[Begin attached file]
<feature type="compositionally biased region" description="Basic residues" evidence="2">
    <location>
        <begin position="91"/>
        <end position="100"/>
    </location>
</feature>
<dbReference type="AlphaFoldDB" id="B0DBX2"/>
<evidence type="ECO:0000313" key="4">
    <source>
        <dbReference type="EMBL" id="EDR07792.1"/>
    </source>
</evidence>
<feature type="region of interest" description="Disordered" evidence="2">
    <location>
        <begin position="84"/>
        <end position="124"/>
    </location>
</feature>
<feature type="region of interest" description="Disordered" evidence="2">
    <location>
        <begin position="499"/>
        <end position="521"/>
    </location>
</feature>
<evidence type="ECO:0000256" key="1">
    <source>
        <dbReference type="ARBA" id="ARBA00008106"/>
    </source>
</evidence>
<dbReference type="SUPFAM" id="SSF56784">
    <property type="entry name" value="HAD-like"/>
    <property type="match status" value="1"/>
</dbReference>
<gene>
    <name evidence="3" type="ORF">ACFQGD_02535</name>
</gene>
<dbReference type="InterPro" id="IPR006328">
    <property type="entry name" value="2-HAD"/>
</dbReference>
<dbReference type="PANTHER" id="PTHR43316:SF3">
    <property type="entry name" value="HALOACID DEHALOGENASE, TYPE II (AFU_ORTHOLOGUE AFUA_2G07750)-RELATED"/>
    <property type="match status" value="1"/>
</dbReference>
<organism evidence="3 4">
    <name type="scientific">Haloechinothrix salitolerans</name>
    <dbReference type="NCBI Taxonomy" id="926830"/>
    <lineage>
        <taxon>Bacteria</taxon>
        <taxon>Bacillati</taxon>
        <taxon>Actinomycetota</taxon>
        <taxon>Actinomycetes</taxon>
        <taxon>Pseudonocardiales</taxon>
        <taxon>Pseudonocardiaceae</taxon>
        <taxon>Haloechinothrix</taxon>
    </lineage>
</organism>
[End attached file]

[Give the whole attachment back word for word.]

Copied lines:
<feature type="compositionally biased region" description="Basic residues" evidence="2">
    <location>
        <begin position="91"/>
        <end position="100"/>
    </location>
</feature>
<dbReference type="AlphaFoldDB" id="B0DBX2"/>
<evidence type="ECO:0000313" key="4">
    <source>
        <dbReference type="EMBL" id="EDR07792.1"/>
    </source>
</evidence>
<feature type="region of interest" description="Disordered" evidence="2">
    <location>
        <begin position="84"/>
        <end position="124"/>
    </location>
</feature>
<feature type="region of interest" description="Disordered" evidence="2">
    <location>
        <begin position="499"/>
        <end position="521"/>
    </location>
</feature>
<evidence type="ECO:0000256" key="1">
    <source>
        <dbReference type="ARBA" id="ARBA00008106"/>
    </source>
</evidence>
<dbReference type="SUPFAM" id="SSF56784">
    <property type="entry name" value="HAD-like"/>
    <property type="match status" value="1"/>
</dbReference>
<gene>
    <name evidence="3" type="ORF">ACFQGD_02535</name>
</gene>
<dbReference type="InterPro" id="IPR006328">
    <property type="entry name" value="2-HAD"/>
</dbReference>
<dbReference type="PANTHER" id="PTHR43316:SF3">
    <property type="entry name" value="HALOACID DEHALOGENASE, TYPE II (AFU_ORTHOLOGUE AFUA_2G07750)-RELATED"/>
    <property type="match status" value="1"/>
</dbReference>
<organism evidence="3 4">
    <name type="scientific">Haloechinothrix salitolerans</name>
    <dbReference type="NCBI Taxonomy" id="926830"/>
    <lineage>
        <taxon>Bacteria</taxon>
        <taxon>Bacillati</taxon>
        <taxon>Actinomycetota</taxon>
        <taxon>Actinomycetes</taxon>
        <taxon>Pseudonocardiales</taxon>
        <taxon>Pseudonocardiaceae</taxon>
        <taxon>Haloechinothrix</taxon>
    </lineage>
</organism>